In the past year, as noted, CMS also called upon the MACs to initiate an informal process of identifying hospitals whose S-10 uncompensated care data appeared aberrant and suggest that these hospitals review the S-10 data they reported and consider amending their uncompensated care report.  NAUH understands that this review focused on the most troubling FY 2015 data and paid less attention to equally troubling FY 2014 data.  This was a worthwhile undertaking, although far short of the rigorous auditing NAUH recommends (discussed below), leaving as-yet unanswered questions about the quality and accuracy of the revised data.

The release of Transmittal 11, moreover, though welcome, was troubled by a number of problems.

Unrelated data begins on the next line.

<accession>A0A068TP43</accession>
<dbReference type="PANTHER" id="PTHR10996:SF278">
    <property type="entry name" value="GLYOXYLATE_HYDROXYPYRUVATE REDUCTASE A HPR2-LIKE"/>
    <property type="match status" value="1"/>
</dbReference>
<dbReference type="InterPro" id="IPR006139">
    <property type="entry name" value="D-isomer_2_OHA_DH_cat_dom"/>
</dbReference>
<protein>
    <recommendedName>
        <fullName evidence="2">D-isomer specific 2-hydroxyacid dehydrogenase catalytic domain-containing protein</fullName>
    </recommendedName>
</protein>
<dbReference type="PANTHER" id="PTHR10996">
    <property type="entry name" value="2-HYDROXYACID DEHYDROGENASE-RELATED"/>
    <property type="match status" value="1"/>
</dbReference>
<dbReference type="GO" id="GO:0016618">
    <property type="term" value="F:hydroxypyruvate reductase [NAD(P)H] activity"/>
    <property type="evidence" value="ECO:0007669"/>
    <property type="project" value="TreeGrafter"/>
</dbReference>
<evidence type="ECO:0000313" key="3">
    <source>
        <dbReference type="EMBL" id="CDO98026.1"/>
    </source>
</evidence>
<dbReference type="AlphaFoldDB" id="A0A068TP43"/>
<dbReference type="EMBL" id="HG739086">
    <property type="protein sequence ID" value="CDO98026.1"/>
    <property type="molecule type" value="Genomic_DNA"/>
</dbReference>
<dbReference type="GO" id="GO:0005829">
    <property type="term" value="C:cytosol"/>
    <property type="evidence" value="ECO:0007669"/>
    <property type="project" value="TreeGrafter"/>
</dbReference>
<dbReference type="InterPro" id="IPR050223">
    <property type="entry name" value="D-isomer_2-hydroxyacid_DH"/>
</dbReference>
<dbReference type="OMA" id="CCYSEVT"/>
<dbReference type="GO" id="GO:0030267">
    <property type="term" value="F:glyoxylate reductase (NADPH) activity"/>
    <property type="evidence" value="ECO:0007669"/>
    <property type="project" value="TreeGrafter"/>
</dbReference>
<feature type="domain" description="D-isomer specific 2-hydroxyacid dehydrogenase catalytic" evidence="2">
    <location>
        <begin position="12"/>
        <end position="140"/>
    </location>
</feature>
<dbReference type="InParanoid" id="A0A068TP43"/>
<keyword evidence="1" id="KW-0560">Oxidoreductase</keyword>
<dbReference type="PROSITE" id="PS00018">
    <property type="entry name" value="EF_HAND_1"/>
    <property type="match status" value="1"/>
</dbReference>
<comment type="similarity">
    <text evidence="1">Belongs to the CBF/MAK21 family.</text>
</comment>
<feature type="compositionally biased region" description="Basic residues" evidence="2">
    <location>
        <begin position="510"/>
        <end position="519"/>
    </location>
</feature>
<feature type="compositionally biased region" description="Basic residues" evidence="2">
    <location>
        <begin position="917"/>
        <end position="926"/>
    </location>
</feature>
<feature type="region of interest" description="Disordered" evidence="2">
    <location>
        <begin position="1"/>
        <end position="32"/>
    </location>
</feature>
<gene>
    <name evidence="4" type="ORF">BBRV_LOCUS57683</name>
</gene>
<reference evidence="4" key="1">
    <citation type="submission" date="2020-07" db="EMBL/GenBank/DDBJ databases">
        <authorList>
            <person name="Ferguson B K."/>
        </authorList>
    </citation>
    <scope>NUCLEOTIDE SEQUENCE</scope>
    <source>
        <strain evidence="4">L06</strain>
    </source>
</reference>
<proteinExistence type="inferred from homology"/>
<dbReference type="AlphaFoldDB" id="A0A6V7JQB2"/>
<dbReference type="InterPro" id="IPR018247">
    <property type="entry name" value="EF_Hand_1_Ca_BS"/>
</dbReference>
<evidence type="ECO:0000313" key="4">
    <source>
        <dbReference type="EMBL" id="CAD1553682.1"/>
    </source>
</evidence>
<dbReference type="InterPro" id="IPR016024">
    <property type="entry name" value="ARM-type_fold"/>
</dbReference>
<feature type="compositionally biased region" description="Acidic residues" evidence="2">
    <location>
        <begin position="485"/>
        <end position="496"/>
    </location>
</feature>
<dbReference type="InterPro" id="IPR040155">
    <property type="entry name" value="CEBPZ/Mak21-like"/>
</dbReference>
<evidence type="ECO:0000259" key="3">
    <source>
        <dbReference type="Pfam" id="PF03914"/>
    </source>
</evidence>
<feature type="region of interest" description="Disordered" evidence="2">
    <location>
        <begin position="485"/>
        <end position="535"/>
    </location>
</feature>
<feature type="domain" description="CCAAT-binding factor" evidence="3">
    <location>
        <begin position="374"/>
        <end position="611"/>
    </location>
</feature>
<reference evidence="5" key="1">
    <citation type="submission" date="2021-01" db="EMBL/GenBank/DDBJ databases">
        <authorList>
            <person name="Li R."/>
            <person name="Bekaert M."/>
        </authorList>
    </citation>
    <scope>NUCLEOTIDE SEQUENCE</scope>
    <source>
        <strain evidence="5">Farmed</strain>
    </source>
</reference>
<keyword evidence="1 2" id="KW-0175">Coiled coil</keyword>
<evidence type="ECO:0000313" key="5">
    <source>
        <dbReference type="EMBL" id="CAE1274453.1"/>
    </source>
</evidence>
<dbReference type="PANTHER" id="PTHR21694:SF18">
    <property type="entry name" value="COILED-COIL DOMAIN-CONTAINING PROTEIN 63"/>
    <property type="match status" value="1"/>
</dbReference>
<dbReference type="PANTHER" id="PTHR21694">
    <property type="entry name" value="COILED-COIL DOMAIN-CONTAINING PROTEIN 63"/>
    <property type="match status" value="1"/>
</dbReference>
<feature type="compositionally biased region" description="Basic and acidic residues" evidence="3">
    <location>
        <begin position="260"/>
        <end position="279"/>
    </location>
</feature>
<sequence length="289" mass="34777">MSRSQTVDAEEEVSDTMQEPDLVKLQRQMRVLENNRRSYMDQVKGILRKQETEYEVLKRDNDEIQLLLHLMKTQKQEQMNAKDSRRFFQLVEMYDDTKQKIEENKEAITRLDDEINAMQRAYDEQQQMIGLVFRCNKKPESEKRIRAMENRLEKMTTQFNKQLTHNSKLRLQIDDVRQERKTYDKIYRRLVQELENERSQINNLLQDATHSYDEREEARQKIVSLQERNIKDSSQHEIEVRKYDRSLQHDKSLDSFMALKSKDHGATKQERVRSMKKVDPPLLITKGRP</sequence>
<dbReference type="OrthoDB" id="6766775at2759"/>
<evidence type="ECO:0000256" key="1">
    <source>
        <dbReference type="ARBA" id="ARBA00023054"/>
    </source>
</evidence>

First, upon the release of Transmittal 11, hospitals were given an opportunity, if they wished, to revisit their S-10 and make changes based upon the revised form and its revised instructions.  When the MACs identified data that they flagged as possibly aberrant, they asked the hospitals in question to review that data and consider submitting revisions.  Both of these efforts focused largely on improving the accuracy of FY 2015 data reporting but neither included auditing of hospitals’ revised data.  This was a laudable objective, to be sure, but FY 2014 data, currently proposed for use in the calculation of hospitals’ FY 2019 Medicare DSH uncompensated care payments, received far less attention and remains the greater problem today.  This leaves the potential for significant, inexplicable differences in uncompensated care reporting from FY 2014 to FY 2015.  For example, prior to Transmittal 11, whether a hospital had accurately distinguished between insured and uninsured charity care made no difference in the resulting uncompensated care amount calculated on line 30 of the S-10.  After Transmittal 11, however, not reducing co-pays and deductibles reported as uninsured charity care brought to light that some hospitals were likely not accurately distinguishing between insured and uninsured charity care.  Further, a MAC letter prompting hospitals to revise their 2015 data often did nothing to address the likelihood that the very same misallocation probably occurred in 2014 as well.  Again, this inconsistent data could result in significant changes in how much Medicare DSH uncompensated care money such hospitals receive based on nothing to do with how much uncompensated care they actually provided.